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U.S. Seizes One Million More Counterfeit N95 Masks

One million counterfeit N95 masks were seized by federal agents on Wednesday as part of a sweeping fraud investigation stemming from the global coronavirus pandemic, the head of the Department of Homeland Security announced.

The seizure brought the total number of knockoff masks that have been confiscated in recent weeks to more than 11 million, Alejandro N. Mayorkas, the homeland security secretary, said during a news conference.

Mr. Mayorkas appeared next to several boxes of masks that had been seized and were stamped with the name 3M, the largest remaining American producer of N95s.

Officials said that the company had been working with investigators to identify sources of counterfeit masks, which originated in China, and that the department expected to make arrests.

Officials declined to provide further details about the seizures, citing the continuing investigation. They said federal agents had executed search warrants in five states in the past two weeks but would not identify which ones.

The snug-fitting N95 masks, which provide 95 percent efficiency in filtering airborne particles, have become the gold standard for frontline workers in the pandemic. But the intense demand for the masks, which are considered superior to the ubiquitous pleated ones, has given rise to the production of counterfeit N95 masks.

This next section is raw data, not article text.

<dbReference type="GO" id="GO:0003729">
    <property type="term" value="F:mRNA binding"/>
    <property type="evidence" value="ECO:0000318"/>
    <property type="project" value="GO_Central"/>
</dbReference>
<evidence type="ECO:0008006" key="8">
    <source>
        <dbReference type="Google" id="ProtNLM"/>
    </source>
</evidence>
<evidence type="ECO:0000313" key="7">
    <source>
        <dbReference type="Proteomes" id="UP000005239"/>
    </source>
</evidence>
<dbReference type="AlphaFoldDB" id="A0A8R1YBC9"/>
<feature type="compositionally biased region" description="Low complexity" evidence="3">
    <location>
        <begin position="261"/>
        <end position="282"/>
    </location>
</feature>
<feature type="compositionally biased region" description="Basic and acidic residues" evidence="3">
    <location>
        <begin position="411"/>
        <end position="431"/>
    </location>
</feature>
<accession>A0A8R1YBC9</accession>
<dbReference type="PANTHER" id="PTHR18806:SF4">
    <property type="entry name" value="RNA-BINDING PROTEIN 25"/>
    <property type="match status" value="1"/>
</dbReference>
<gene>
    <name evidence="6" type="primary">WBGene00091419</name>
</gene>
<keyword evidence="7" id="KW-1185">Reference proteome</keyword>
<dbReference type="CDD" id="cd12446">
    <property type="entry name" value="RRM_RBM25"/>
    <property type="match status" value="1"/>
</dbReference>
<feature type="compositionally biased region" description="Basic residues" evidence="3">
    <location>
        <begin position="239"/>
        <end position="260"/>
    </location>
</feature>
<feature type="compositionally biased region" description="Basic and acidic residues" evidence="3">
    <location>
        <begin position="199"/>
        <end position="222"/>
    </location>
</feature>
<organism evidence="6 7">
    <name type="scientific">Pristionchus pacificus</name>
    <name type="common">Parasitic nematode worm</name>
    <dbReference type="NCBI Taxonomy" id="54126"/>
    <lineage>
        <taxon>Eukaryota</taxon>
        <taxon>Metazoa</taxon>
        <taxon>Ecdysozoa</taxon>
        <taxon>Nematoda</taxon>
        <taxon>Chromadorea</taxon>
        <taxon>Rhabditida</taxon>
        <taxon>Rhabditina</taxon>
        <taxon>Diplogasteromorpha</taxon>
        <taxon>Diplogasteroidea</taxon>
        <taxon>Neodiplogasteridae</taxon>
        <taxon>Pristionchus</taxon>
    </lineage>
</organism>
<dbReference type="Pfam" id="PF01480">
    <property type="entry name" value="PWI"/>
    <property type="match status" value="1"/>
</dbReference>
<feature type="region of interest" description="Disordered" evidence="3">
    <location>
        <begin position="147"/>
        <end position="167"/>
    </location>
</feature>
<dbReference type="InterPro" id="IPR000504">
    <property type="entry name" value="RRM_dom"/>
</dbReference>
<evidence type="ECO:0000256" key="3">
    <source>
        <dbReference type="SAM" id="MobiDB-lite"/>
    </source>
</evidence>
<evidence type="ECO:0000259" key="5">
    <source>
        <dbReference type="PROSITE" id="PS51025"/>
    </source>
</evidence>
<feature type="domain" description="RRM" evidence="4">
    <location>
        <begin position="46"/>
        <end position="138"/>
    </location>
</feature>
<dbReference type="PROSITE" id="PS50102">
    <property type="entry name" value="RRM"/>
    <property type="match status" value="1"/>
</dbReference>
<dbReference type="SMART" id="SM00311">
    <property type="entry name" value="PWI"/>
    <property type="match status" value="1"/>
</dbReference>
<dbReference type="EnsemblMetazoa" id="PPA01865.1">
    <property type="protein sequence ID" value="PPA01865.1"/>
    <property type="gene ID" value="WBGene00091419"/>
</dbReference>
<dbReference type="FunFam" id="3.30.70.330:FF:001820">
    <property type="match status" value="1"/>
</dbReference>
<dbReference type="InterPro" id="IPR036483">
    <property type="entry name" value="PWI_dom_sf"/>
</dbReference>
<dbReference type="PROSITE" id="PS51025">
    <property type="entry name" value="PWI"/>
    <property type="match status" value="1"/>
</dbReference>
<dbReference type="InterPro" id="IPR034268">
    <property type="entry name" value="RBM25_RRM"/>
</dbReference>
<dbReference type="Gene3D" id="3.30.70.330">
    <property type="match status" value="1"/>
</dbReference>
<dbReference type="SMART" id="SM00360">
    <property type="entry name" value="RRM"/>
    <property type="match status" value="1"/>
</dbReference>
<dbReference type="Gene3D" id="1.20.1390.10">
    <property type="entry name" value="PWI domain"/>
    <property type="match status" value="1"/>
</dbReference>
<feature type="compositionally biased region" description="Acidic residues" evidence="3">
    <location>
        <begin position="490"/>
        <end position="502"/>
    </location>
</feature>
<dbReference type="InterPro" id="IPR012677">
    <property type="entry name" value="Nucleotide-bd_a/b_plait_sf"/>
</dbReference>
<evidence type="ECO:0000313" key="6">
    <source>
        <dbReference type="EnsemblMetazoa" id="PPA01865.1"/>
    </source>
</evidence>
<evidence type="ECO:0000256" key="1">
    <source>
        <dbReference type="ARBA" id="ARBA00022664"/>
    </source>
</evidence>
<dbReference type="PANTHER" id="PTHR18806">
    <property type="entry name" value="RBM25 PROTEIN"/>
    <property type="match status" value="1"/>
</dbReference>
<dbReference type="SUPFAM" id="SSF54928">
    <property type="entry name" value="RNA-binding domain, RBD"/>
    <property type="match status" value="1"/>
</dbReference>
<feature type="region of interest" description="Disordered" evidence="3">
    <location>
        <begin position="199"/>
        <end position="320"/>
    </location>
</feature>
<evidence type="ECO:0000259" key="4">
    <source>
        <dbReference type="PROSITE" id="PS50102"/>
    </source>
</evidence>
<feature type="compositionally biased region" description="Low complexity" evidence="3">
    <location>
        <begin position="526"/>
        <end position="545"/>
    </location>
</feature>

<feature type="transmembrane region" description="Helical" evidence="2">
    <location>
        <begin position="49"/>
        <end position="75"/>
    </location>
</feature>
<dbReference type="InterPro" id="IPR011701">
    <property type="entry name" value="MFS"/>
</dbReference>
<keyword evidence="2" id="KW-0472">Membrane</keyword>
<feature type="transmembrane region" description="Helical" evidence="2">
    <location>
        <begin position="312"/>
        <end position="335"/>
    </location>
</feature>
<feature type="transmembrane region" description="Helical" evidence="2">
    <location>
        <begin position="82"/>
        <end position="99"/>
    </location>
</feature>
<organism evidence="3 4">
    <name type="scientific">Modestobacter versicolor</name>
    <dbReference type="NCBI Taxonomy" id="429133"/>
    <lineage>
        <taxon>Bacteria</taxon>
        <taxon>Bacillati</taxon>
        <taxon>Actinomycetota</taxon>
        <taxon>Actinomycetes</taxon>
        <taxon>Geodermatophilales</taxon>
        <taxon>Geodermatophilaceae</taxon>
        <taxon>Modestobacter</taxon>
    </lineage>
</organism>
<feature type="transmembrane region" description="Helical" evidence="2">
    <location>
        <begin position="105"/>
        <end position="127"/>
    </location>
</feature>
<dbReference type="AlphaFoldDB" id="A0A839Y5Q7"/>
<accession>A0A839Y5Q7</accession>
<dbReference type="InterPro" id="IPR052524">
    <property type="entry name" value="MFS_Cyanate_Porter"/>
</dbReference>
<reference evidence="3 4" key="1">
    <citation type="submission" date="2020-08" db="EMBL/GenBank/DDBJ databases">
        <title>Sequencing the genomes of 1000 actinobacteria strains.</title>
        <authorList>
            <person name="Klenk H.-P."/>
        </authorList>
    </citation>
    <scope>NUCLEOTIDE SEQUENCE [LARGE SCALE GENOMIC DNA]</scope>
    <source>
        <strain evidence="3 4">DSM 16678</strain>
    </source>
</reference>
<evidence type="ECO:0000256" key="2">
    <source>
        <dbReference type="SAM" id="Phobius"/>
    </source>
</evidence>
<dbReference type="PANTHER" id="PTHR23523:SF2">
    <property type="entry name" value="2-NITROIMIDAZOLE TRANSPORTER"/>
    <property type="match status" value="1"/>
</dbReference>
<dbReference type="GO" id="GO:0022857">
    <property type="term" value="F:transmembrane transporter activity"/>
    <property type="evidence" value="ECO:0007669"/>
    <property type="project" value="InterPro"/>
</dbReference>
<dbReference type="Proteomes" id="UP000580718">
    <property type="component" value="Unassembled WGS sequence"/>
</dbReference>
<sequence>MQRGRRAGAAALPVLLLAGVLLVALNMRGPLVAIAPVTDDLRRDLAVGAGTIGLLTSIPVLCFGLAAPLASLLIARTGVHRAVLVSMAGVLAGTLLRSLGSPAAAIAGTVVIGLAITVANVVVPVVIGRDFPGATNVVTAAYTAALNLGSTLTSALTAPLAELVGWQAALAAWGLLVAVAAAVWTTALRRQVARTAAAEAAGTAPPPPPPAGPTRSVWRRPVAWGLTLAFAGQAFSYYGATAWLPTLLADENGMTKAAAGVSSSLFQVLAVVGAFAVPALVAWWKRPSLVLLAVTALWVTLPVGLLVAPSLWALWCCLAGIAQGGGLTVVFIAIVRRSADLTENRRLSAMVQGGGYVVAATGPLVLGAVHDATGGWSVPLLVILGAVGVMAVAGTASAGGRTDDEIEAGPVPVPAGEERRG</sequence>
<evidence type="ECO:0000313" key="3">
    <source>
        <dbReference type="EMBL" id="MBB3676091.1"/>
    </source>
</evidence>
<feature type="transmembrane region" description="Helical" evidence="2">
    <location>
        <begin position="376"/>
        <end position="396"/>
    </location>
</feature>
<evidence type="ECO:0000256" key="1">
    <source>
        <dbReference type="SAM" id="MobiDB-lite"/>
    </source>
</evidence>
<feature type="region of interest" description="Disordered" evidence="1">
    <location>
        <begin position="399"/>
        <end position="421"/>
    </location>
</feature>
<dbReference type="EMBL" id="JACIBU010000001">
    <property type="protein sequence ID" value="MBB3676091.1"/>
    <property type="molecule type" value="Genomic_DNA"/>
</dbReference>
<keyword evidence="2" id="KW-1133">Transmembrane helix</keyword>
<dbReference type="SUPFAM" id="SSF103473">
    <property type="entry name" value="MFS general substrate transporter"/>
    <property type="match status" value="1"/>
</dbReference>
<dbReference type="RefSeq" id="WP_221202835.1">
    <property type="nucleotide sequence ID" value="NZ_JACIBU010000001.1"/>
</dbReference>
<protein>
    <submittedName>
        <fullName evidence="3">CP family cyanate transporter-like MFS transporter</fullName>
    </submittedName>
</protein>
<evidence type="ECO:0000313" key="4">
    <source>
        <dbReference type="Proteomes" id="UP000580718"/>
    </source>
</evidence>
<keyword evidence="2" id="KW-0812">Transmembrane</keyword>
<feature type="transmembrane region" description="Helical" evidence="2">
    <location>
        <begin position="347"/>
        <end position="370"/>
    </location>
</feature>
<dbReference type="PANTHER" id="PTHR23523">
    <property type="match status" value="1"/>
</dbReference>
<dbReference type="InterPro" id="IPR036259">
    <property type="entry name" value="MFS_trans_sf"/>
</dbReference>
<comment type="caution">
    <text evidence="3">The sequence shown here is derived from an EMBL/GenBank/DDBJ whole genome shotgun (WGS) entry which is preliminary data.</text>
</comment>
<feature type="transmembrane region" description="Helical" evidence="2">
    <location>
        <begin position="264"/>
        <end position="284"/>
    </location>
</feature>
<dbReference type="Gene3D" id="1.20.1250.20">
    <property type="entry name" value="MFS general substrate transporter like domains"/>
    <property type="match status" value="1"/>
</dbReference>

Steve K. Francis, an assistant director for the Global Trade Investigations Division of Homeland Security Investigations, said during the news conference that there could be deadly repercussions from the sale of counterfeit N95 masks.

“They’re extremely dangerous,” Mr. Francis said. “They’re providing a false sense of security to our first line responders, to American consumers. I can’t stress how important it is to ensure that we have the legitimate 3M N95 masks that are being deployed to our first responders.”

He said that buying directly from 3M and the company’s authorized suppliers was secure but that consumers who went through outside channels might be exposed to fraud.

Mr. Mayorkas said the Department of Homeland Security would continue to aggressively pursue criminals who exploited the vulnerability of Americans “for a quick buck.”

“The seizures of these counterfeit surgical masks ensures the health and safety of our frontline health care workers, who so bravely combat the pandemic, by preventing them from receiving inferior personal protective equipment,” he said.

Mr. Mayorkas urged Americans to be leery of claims made by sellers of medical supplies.

“We just implore the public to be aware of websites or individuals selling products claiming to prevent, treat, diagnose or cure Covid-19,” he said.

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